First of all, what does Tweetfave actually do? It periodically checks your Twitter account to look for new tweets you have marked as favorite. If you have any new ones, it sends them to your email inbox. The functionality is very simple, but I’ve found it to be a handy addition to Twitter, turning favorites into a sort of “read it later” bookmarking feature.
Following are some of the software tools and services I used to build Tweetfave:
PHP – for this project I chose PHP because it’s what I’m most proficient in. I’ve got another side project going where I’m learning Ruby on Rails, but for Tweetfave I stuck with the familiar. With PHP’s popularity, everything else I needed was already available as PHP libraries, and it was really easy to set up both my dev and live environments.
Twitter API – learning this API was pretty straightforward, especially with the ease of the PHP library. The trickiest part was setting up the whole OAuth flow with my site’s signup/login flow (and PHP sessions). Originally the code required a read/write access to Twitter accounts, but I later refactored that to use read-only access to minimize the chance of any bugs causing problems for live Twitter accounts. I’ve also switched to the new API version 1.1 without any trouble, and (so far) the application is not running into any rate limit problems.
Twitter PHP Library (by Abraham Williams) – this was the first PHP library to help with Twitter’s OAuth API, and may be the most popular one. It’s very easy to add to a project, and makes calls to Twitter really simple. For example, my main call is getting favorites for an account:
$favorites = $twitter->get('favorites/list');. See this discussion for a quick change to support API version 1.1.
Twitter Text PHP Library – the Twitter Text library takes the full text of a tweet and adds hyperlinks and markup for detected identifiers like “@” handles, hyperlinks, and search hashtags. For Tweetfave I use the original tweet text in plain-text emails, and the Twitter Text marked-up version for the HTML email body. The results are pretty decent, making the tweets appear almost the same as on the Twitter website. It also extracts all the links contained in the tweet, making it easy to expand those from short form to their original form.
Mustache Templates & PHP library – Mustache provides a very simple templating language that I use to create all of Tweetfave’s buy clonazepam online pharmacy outbound emails. Every email sent has both plain text and rich HTML versions included, and Mustache makes it easy to manage dual templates from the same data source.
Swift Mailer PHP library – creating and sending emails always seems more complicated than it should be. The Swift Mailer library is a straightforward way to ensure your outgoing emails are formatted correctly, especially when you want full control over the email including multipart. Paying attention to the details of email creation also helps prevent the messages from being flagged as spam.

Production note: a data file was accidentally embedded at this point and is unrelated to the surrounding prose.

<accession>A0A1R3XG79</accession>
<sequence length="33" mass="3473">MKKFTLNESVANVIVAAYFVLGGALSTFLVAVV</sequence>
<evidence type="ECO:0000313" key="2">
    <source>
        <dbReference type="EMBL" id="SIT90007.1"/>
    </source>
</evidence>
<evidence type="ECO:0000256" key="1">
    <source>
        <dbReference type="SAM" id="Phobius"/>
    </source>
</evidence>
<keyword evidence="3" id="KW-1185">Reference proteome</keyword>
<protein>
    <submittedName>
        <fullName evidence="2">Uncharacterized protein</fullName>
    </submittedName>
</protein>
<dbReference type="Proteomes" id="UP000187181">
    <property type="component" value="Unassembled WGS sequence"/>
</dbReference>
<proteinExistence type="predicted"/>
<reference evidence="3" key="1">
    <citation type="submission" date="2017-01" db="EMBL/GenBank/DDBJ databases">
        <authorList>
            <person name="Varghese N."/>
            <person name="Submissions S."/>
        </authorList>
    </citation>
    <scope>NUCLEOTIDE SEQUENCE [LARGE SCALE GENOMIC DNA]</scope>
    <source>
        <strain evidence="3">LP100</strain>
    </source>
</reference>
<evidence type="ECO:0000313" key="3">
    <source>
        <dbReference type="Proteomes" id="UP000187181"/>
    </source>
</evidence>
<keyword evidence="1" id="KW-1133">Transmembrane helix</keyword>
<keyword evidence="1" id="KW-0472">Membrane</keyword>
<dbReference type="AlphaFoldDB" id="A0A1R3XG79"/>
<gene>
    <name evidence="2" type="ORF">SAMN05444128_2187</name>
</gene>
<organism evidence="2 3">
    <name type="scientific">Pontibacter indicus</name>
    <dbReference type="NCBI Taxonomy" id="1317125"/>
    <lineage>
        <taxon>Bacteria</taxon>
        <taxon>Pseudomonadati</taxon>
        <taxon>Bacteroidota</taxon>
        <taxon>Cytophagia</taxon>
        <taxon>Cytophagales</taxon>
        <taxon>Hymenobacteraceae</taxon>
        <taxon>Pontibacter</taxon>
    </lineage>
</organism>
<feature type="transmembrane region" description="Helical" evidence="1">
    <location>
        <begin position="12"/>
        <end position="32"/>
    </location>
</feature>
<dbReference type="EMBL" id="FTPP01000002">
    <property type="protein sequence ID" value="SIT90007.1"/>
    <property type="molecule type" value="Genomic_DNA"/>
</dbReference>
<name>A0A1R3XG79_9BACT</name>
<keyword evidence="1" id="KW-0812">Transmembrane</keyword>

SendGrid † – a very reliable email delivery service that “just works”. Even when I was on the free plan, I made a couple of support requests and had excellent service both times. I really like SendGrid’s reports and “Email Activity” dashboard, both of which make troubleshooting and tracking a breeze. One downside is you don’t get a dedicated IP address for your delivery point unless you’re at the $79/month pricing level. So far my emails seem to avoid being flagged as spam even without the dedicated IP.
Bootstrap – the Tweetfave website consists of only a couple of pages, but I wanted to make sure they worked well on both desktop and mobile browsers, so I used Bootstrap as a starting point. It was pretty easy to learn LESS and tailor the Bootstrap template down to just what I needed. For the next go-round, I need to learn how to customize Bootstrap while still being able to merge updates and improvements.
pair Networks † – I’ve been using them for web hosting for over 10 years for this blog and a few small side projects. I ran Tweetfave here as well during the year-long development. Recently as Tweetfave usage has grown, my cron scripts are a bit too much for my shared webhost account, so I moved them to Digital Ocean. I kept the MySQL backend and website on pair.
Digital Ocean – after I outgrew my shared webhost, I signed up for a basic VPS ($5/mo) from Digital Ocean. Signing up and creating my virst VPS (a “droplet” in their terminology”) only took about 15 minutes. Installing my code and packages like PHP only took about a half hour. Very impressed so far.
† Affiliate link; I’ll earn a small referral fee if you use this link; thanks for supporting this service!
I’m happy to answer any questions about the software and services used to build Tweetfave. Just shoot me an email (brian at cantoni dot org).
If you haven’t tried Tweetfave yet, give it a shot.
Image credit: zzpza (Flickr)